Chet Williamson on Psycho: Sanitarium

With the upcoming release of Robert Bloch’s Psycho: Sanitarium, I got some time with one of my favourite writers, and long time friend now it seems, to ask some probing questions.


Robert Bloch's Psycho: SanitariumThe Psycho Interview

Q: Psycho has quite a legacy. What drew you to it?

A: I wasn’t drawn to it as much as it was drawn to me! I was approached by Macmillan Entertainment and the Robert Bloch estate about writing an immediate sequel to Bloch’s first Psycho novel, and I jumped at the chance. I’d seen the film on its first release when I was twelve, and was absolutely terrified by it. I bought the paperback as soon as I could, and that started a lifelong affection for Bloch’s work. So when I got the chance to not only follow in his footsteps, but to also write about one of the most iconic characters in fiction, there was no way I could say no.

Q: What makes Psycho stand the test of time?

A: Robert Bloch’s Psycho was really the first popular novel to deal with what we think of as a serial killer. When Hitchcock made it into a film, it cemented the book for all time as a classic. Everyone knows Norman Bates and “Mother.” Bloch’s two sequels, the film sequels, Bates Motel — they’ve all helped to keep Norman in the public eye, but frankly, the first film and Bloch’s original novel, from which Hitchcock drew nearly everything we see in the film, would have been enough for Psycho to maintain its classic status.

Q: What makes the Bates character different to other antagonists?

A: I think it’s because he’s a protagonist as well. There’s no real hero in Psycho, no Will Graham or Clarice Starling — Norman is the main character, filled with both good and evil. It’s his struggle against “Mother,” who is actually a part of himself, that creates the drama and tension in his story.

Q: What makes him appealing to write?

A: The fact that there’s such a dichotomy between the different parts of his psyche. There’s a real vulnerability about Norman. In a way, he’s a child-man like Lenny in Of Mice and Men, though his mind is much sharper. He doesn’t want to do bad things, and when he does, it’s ironically because Mother is trying to protect him. Norman has to be empathetic to a certain degree. He should inspire as much sympathy as fear.

Q: Are you planning to write another Psycho novel?

A: That’s really not in the cards. Let’s not forget that in Bloch’s universe, Norman doesn’t leave the sanitarium until twenty years after he’s committed there.

Q: What are the differences between the film and the novel?

A: It’s primarily the character of Norman. Though he’s the same psychologically, Bloch’s Norman Bates is much older than Hitchcock’s — in his early 40s — and instead of being a sylph-like Tony Perkins, he’s stocky, doughy, and overweight, which helps to explain more clearly why he feels he’s unattractive to women. Another change from novel to film is the locale. Bloch never says it’s California, as Hitchcock does. Bloch’s Fairvale and environs are never really definitively located, though internal evidence suggests that it’s anywhere from northeast Texas up to Kansas or Missouri. Otherwise, the novel and film are very similar.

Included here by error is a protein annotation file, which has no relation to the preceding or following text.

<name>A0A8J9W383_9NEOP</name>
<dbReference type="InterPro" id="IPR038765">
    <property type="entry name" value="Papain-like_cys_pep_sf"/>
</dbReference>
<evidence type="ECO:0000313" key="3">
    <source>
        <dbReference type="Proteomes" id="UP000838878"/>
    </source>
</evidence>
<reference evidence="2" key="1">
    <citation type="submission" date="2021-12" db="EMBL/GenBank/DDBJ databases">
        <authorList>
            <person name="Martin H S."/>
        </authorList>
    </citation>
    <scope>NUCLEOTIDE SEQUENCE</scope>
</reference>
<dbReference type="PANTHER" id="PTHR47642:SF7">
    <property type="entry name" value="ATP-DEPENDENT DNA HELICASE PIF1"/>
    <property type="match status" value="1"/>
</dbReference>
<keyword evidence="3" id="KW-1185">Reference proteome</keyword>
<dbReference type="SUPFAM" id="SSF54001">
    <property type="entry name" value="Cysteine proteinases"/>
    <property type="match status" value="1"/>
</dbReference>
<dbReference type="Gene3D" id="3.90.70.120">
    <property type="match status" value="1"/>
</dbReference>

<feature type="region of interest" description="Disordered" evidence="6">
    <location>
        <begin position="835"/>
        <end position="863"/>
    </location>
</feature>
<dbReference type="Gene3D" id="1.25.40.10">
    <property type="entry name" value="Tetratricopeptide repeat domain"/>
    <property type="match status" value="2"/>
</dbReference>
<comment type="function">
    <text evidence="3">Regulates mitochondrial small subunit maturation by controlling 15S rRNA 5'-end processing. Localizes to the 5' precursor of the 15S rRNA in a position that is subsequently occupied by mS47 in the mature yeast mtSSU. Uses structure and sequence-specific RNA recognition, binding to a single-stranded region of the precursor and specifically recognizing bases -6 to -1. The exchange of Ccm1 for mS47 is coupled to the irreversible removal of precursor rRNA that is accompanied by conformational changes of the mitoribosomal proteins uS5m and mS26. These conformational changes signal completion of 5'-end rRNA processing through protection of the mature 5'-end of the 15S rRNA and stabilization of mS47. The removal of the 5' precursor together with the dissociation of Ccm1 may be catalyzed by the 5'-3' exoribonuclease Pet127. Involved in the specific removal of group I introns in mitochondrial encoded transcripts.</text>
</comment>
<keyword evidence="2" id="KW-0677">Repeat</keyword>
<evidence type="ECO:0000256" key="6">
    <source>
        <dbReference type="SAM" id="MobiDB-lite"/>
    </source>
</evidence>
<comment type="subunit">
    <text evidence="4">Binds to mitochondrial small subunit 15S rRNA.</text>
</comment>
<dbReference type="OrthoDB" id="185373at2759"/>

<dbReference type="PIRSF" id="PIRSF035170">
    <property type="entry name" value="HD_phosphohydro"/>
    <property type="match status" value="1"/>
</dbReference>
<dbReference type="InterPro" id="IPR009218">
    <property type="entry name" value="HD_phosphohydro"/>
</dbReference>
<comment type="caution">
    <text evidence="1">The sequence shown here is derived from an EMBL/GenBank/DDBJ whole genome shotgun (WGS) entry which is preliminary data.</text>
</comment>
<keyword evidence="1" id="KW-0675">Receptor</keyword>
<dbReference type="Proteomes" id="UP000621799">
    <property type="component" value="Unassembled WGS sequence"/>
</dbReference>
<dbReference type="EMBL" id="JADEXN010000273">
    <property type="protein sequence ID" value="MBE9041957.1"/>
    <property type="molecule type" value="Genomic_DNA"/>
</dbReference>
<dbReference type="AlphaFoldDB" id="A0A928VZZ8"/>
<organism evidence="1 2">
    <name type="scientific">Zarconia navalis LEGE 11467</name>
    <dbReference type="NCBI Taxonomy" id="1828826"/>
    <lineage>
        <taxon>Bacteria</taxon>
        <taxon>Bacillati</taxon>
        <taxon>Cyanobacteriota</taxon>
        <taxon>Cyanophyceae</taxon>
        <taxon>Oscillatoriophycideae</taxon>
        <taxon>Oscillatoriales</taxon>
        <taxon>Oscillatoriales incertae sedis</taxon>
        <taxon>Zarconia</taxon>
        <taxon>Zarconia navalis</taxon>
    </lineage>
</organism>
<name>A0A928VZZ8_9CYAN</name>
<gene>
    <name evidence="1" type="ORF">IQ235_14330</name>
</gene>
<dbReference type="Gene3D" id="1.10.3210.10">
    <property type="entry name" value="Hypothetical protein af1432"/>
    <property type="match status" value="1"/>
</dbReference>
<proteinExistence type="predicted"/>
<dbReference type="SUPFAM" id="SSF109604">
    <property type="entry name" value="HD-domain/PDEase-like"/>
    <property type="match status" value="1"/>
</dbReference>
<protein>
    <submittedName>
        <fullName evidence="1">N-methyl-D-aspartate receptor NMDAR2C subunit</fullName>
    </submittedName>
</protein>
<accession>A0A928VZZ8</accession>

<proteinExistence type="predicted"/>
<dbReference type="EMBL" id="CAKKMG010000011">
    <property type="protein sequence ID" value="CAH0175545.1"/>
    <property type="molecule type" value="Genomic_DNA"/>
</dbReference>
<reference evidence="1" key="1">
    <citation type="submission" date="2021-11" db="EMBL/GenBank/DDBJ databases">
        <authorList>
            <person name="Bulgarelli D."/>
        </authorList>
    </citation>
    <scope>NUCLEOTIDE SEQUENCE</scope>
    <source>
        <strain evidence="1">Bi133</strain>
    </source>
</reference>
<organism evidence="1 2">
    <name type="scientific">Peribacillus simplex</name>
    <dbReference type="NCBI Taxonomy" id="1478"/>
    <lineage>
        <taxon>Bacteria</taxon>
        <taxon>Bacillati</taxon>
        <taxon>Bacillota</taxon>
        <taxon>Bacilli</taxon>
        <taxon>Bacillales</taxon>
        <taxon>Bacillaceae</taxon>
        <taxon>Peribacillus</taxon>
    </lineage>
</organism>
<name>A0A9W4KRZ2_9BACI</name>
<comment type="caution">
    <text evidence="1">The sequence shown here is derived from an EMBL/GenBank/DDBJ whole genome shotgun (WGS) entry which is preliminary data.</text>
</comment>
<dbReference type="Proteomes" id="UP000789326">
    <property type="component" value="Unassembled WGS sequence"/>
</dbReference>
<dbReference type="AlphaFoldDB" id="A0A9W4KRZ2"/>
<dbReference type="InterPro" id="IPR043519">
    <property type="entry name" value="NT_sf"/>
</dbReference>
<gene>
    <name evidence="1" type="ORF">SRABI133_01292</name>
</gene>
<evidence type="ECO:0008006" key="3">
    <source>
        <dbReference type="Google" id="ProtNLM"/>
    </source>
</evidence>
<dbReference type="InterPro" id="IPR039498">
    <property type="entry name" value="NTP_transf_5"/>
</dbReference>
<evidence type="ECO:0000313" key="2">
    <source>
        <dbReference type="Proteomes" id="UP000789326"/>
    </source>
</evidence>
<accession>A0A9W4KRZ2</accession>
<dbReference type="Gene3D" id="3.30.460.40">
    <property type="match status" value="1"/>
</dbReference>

Q: Is Psycho the movie scarier than most movies (still)?

A: To my mind it is. With younger viewers who are used to gore above all, maybe not. Let’s not forget that ever since Psycho was released to theatres, filmmakers have stolen from it over and over, so its tropes have become too familiar. Still, Hitchcock’s film is a masterpiece, and I can’t imagine anyone, even today, unmoved by the shower sequence and the revelation of Mrs. Bates.

Q: What do think about ‘Bates Motel’?

A: I hate to say that I’ve never watched it. After I did my outline for my book, I went so far as to read a Wikipedia synopsis to make sure that I wasn’t using any of its ideas, but Bates Motel and the film sequels are in an entirely different universe from Bloch’s Psycho — and mine.
Q: Did you meet Robert Bloch at any time, and discuss Psycho?

A: I met Bloch several times from the 70s through the 90s and chatted, though not specifically about Psycho. He was kind enough to blurb my first two novels, and I sold him a story for an HWA collection he edited. I even introduced him at an HWA event. He was always a kind, friendly, and very funny man, and a terrific writer. I’ve always said that he was my biggest influence as a writer, along with Richard Matheson and Ray Bradbury, so it’s been a real pleasure — and a responsibility — to do this book. I hope it’s to Bloch’s (and Norman’s) credit as well.

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